This is part two of my discussion with Dr. Stephanie Ross, associate professor and director of the School of Labour Studies at McMaster University. She is author, co-author and co-editor of several works on Canadian labour and unions, including Building a Better World: An Introduction to the Labour Movement in Canada (Fernwood, 2015) and Labour Under Attack: Anti-Unionism in Canada (Fernwood, 2018).
In this second part of the interview, we talk about life within unions in more detail, especially about the inequalities that unions sometimes reproduce within themselves while protecting workers’ interests. Seniority is an example of this, a principle many unions have established to guide layoffs, pay, promotion, etc. Seniority is key in disrupting the bosses’ power to arbitrarily dismiss employees, but it also disproportionately impacts younger workers who are the least able to shoulder the cost of layoffs when they are downloaded onto them.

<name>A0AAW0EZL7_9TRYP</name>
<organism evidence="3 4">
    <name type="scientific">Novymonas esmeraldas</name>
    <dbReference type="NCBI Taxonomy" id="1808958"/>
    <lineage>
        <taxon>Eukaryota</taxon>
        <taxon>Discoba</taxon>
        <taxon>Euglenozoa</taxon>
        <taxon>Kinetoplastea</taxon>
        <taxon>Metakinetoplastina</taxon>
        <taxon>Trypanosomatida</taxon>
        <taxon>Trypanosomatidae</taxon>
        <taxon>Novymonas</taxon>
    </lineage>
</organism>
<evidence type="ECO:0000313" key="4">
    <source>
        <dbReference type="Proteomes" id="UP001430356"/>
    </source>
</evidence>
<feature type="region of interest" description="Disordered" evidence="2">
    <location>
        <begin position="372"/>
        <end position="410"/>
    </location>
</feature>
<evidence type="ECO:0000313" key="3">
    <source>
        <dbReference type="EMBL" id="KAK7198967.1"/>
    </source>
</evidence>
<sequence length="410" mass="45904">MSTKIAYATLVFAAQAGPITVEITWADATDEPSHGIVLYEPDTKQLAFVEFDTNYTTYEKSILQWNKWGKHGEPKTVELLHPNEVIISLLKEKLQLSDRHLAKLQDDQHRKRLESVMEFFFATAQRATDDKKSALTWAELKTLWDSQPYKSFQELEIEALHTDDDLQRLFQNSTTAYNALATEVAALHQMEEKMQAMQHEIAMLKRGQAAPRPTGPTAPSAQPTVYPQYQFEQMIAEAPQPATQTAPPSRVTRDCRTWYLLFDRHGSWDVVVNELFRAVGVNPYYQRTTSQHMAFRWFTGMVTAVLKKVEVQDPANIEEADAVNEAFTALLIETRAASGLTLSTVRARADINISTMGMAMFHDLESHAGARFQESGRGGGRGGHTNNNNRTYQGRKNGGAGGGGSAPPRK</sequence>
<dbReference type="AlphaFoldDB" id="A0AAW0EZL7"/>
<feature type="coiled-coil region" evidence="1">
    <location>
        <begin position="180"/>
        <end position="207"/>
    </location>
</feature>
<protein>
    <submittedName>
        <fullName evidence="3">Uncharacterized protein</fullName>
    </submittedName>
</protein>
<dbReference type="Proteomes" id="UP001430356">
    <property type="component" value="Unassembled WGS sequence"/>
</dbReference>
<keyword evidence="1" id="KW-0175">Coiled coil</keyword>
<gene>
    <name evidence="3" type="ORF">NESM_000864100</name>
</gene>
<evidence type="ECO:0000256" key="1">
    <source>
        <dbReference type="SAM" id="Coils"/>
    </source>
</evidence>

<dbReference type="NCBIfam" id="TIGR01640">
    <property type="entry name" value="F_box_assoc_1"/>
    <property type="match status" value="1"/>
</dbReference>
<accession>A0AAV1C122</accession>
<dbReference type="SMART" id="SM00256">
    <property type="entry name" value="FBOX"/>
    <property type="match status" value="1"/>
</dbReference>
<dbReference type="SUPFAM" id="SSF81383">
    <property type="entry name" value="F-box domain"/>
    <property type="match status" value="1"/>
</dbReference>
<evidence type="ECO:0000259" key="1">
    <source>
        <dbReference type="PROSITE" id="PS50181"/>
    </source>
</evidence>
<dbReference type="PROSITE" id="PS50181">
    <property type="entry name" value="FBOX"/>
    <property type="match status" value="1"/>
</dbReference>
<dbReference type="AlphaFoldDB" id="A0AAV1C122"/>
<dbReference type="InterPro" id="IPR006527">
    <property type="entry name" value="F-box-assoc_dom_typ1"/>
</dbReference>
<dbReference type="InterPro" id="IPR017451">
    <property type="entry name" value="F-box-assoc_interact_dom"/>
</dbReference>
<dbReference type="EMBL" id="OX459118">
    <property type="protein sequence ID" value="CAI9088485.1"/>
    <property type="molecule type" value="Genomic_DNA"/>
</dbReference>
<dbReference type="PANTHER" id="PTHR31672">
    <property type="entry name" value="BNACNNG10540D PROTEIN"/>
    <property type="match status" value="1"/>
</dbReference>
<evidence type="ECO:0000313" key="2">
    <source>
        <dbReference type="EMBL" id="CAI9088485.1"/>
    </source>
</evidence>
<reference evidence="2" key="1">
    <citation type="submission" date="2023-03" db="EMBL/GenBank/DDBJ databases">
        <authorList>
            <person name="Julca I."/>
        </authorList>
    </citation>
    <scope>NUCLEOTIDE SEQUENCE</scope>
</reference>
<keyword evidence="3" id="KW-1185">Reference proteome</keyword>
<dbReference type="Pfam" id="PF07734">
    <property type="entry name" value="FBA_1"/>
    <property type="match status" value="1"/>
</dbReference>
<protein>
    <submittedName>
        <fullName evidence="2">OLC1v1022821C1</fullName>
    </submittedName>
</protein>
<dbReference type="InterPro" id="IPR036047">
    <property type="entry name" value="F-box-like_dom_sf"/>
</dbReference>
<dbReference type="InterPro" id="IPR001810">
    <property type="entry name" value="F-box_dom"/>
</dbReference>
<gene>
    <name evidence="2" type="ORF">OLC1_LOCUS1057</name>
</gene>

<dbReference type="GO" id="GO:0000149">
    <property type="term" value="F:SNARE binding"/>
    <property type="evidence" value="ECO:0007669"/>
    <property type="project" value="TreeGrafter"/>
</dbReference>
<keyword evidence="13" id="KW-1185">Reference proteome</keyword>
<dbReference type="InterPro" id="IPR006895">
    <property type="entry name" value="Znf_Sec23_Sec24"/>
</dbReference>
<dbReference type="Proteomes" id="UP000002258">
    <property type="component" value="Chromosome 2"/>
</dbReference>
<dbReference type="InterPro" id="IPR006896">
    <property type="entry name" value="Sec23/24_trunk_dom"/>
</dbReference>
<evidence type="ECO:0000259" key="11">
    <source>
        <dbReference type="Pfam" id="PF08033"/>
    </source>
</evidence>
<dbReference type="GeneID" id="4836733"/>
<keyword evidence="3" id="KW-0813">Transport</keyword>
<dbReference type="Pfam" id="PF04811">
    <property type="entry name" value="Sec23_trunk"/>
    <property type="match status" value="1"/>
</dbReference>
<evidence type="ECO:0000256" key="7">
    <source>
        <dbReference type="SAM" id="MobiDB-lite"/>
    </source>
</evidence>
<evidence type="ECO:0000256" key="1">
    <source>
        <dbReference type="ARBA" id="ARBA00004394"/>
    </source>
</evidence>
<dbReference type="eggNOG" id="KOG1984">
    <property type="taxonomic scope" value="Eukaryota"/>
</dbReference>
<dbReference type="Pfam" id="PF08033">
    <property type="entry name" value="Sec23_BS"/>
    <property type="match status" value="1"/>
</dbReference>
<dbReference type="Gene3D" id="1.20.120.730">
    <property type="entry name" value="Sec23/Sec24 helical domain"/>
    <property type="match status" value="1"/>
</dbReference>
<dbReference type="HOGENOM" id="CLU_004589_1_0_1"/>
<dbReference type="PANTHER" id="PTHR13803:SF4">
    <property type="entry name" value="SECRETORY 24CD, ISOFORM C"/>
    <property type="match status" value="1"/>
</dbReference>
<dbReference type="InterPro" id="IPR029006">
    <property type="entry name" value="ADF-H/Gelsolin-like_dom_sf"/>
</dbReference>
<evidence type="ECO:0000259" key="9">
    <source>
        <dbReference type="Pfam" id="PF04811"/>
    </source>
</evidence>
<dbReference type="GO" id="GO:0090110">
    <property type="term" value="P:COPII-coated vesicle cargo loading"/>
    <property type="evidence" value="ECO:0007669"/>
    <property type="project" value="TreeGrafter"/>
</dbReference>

And as a couple of professors we can’t help but gab about the crazily unequal workplace that is the contemporary university, where faculty unions have tolerated or accepted differential tiers of employment—the distinction between tenured faculty and sessional/adjunct faculty. It’s a corrosive situation that undermines worker solidarity.